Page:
Lounge operator eyes shake-up of traditional airport facilities with introduction of collaborative workspaces for millennial travellers

Danny Lee
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Lounge operator eyes shake-up of traditional airport facilities with introduction of collaborative workspaces for millennial travellers

The Hong Kong company that has become the biggest independent lounge operator is exploring the possibility of opening collaborative workspaces in airport’s around the world.

The Plaza Premium Group (PPG) has put forward a proposal to the operator of Hong Kong International Airport, where it launched its first airport lounge in 1998, to open such a space.

Shared workspaces have yet to catch on at airports, although Dallas Fort-Worth opened one for the public last year.

“The trouble with airports is they provide monotonous products,” said Song Hoi-see, PPG’s founder and CEO. “Everywhere you see McDonald's, Kentucky [Fried Chicken], the same duty free. What is the difference from one airport to another.

“I am a disrupter, disrupting the conventional way of providing services. You must provide personalised service and localisation.”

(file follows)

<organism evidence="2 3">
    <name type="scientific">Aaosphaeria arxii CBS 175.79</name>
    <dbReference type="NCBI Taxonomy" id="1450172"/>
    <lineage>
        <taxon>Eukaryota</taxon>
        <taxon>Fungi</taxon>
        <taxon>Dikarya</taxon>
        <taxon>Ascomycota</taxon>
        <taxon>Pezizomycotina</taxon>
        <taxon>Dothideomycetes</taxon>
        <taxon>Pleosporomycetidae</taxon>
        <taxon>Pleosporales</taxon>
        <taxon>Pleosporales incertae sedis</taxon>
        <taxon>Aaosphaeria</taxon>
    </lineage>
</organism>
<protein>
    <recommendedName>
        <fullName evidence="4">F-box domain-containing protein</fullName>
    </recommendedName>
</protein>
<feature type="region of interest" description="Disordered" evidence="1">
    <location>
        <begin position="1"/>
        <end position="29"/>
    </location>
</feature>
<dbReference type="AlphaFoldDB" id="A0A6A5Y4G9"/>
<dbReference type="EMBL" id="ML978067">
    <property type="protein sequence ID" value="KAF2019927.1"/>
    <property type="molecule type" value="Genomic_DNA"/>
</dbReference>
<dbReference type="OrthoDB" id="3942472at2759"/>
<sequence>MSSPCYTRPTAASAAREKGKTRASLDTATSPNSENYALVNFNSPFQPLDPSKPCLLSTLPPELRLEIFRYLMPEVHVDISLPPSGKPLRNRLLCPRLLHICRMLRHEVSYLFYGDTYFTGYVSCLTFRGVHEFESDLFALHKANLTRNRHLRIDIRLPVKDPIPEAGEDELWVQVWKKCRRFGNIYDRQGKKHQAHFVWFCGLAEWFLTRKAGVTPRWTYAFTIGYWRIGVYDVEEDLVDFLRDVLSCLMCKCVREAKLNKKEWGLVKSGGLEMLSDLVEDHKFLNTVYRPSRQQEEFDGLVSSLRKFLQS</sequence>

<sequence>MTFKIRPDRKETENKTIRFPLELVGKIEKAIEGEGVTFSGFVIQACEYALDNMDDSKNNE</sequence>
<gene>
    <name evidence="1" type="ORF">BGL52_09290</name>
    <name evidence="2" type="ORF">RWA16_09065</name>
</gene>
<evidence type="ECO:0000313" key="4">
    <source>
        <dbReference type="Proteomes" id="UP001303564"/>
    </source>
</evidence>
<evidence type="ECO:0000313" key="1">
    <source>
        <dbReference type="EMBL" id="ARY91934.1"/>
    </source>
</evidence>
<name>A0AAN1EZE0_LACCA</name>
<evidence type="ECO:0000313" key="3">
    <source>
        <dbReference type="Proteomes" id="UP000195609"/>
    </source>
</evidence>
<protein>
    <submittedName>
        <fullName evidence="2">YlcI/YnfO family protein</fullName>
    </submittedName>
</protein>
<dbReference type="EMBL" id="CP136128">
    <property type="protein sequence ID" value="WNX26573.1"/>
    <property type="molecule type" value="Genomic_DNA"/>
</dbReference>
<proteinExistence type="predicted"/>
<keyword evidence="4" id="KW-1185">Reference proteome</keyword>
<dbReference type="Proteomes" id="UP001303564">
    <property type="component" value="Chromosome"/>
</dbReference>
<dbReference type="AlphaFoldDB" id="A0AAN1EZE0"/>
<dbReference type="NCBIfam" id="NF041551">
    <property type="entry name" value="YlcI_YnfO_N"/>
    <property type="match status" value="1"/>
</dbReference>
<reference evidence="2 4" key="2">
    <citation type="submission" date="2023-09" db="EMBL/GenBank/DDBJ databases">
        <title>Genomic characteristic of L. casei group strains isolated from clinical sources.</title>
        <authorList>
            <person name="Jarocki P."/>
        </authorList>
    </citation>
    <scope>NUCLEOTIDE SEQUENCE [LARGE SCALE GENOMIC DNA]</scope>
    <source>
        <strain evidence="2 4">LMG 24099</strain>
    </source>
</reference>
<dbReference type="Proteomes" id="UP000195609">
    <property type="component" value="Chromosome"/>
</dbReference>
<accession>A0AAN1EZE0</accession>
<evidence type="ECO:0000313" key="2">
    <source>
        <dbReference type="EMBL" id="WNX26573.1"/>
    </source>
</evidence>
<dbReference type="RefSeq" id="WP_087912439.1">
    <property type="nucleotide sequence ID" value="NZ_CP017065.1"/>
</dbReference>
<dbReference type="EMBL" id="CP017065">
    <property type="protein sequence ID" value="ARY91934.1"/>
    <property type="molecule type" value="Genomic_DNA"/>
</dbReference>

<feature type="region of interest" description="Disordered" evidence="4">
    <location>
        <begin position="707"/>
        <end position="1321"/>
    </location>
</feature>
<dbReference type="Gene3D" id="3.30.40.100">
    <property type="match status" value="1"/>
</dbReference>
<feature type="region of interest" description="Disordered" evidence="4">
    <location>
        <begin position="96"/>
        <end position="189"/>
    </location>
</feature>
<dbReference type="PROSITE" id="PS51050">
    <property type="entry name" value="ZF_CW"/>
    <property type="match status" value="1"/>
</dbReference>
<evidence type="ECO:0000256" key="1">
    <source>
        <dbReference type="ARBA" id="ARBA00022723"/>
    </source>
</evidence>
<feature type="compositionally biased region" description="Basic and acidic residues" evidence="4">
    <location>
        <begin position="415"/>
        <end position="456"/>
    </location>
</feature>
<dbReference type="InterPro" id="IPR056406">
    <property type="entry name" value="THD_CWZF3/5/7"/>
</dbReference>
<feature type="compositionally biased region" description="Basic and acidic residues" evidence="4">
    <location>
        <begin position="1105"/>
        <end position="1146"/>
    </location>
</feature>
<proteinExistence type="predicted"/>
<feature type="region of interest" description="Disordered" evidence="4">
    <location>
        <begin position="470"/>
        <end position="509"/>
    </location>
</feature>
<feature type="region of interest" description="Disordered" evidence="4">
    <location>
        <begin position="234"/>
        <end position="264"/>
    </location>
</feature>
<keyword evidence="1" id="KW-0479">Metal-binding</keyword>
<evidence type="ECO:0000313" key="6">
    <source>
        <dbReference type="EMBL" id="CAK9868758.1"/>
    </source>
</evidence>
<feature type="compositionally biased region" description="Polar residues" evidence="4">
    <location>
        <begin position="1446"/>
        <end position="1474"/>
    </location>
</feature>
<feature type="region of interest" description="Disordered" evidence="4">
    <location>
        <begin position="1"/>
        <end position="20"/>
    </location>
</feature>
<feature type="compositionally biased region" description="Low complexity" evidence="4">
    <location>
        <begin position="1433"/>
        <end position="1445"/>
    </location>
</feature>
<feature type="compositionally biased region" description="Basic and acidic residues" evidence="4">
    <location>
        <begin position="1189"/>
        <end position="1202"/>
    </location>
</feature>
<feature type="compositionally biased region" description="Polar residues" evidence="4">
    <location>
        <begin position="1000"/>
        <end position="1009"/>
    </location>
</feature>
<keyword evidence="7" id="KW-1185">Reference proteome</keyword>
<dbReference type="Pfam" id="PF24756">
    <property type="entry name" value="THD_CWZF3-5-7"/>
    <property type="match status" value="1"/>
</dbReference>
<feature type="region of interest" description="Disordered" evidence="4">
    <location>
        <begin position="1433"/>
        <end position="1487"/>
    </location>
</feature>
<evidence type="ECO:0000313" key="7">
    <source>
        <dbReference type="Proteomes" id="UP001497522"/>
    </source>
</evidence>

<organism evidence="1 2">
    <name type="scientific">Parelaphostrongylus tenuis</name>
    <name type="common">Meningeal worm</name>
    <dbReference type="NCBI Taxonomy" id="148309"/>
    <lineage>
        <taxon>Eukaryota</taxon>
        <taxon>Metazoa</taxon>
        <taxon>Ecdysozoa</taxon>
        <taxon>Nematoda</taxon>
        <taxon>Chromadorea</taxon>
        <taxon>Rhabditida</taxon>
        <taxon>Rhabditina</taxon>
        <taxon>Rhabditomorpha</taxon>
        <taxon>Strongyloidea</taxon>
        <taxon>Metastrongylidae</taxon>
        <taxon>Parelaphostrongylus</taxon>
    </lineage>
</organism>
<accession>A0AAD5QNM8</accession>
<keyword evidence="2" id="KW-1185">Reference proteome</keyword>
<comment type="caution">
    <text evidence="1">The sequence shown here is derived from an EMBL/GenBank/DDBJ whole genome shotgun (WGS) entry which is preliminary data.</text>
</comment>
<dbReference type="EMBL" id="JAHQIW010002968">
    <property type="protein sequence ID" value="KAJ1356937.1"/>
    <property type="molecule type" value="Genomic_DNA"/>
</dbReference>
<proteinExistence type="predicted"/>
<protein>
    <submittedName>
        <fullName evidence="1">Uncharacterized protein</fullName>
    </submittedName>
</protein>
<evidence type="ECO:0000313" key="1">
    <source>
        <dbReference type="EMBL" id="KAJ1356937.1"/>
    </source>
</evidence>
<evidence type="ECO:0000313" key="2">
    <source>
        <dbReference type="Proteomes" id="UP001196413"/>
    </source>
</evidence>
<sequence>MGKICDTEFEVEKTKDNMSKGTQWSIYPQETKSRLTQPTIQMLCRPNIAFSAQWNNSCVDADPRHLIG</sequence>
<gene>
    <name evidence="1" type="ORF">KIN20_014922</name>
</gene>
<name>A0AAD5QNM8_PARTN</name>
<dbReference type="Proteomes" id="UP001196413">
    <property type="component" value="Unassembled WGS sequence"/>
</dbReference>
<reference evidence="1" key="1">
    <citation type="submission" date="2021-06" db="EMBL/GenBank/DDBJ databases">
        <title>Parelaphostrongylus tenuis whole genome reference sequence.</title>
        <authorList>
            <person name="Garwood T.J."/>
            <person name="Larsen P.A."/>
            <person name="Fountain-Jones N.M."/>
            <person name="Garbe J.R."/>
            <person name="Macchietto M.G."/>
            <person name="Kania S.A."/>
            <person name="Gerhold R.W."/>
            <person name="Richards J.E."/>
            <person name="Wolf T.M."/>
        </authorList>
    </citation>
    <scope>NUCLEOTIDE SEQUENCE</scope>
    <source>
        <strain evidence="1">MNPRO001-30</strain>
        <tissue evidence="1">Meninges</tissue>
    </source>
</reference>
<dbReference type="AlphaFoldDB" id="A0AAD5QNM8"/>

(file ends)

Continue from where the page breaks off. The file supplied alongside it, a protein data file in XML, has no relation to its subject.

The company is considering how to introduce secure and dedicated shared workspaces for travellers, with a focus on those who might not have the frequent flier status to access business lounges.

Co-working spaces have boomed in recent years as part of the shared economy model, and one such company, WeWork, is valued at US$47 billion.

The spaces would be radically different to traditional airport lounges, and Song hinted at the need for a different commercial model to make such a venture viable.

“You tell me if there is an airport really taking care of millennials. Find them a place to congregate or gather, like a co-working space,” Song said. He envisaged a lot of digital interactive offerings and healthy food, as an affordable paid-for option. PPG said it would need between 7,000 and 8,000 sq ft of space at HKIA.

“The demand is definitely there for co-working space within airports and business travellers without access to lounges could utilise this service while waiting for the next flight,” said Dane Moodie, director of advisory and transaction services for offices at CBRE Hong Kong.

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The commercial property expert said major business hubs such as Hong Kong would “most likely” drive such demand given the need and appetite for travellers working on the move.

“While co-working space in more established areas usually operate a minimum of 10,000-20,000 sq ft. we would envisage that the demand for this in an airport may not require this type of scale,” Moodie said.

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